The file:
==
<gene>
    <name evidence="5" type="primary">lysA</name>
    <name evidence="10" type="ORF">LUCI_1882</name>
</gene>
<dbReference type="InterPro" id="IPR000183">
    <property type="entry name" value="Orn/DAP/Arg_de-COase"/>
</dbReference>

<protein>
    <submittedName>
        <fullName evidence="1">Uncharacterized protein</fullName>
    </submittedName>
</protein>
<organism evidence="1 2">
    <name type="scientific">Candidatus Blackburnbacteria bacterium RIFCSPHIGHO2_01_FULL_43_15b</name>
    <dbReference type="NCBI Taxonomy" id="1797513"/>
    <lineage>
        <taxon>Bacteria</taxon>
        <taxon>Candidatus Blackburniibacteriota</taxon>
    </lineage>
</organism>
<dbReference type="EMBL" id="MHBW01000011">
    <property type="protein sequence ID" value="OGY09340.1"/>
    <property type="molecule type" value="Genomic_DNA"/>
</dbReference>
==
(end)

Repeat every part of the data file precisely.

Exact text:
<gene>
    <name evidence="5" type="primary">lysA</name>
    <name evidence="10" type="ORF">LUCI_1882</name>
</gene>
<dbReference type="InterPro" id="IPR000183">
    <property type="entry name" value="Orn/DAP/Arg_de-COase"/>
</dbReference>

<protein>
    <submittedName>
        <fullName evidence="1">Uncharacterized protein</fullName>
    </submittedName>
</protein>
<organism evidence="1 2">
    <name type="scientific">Candidatus Blackburnbacteria bacterium RIFCSPHIGHO2_01_FULL_43_15b</name>
    <dbReference type="NCBI Taxonomy" id="1797513"/>
    <lineage>
        <taxon>Bacteria</taxon>
        <taxon>Candidatus Blackburniibacteriota</taxon>
    </lineage>
</organism>
<dbReference type="EMBL" id="MHBW01000011">
    <property type="protein sequence ID" value="OGY09340.1"/>
    <property type="molecule type" value="Genomic_DNA"/>
</dbReference>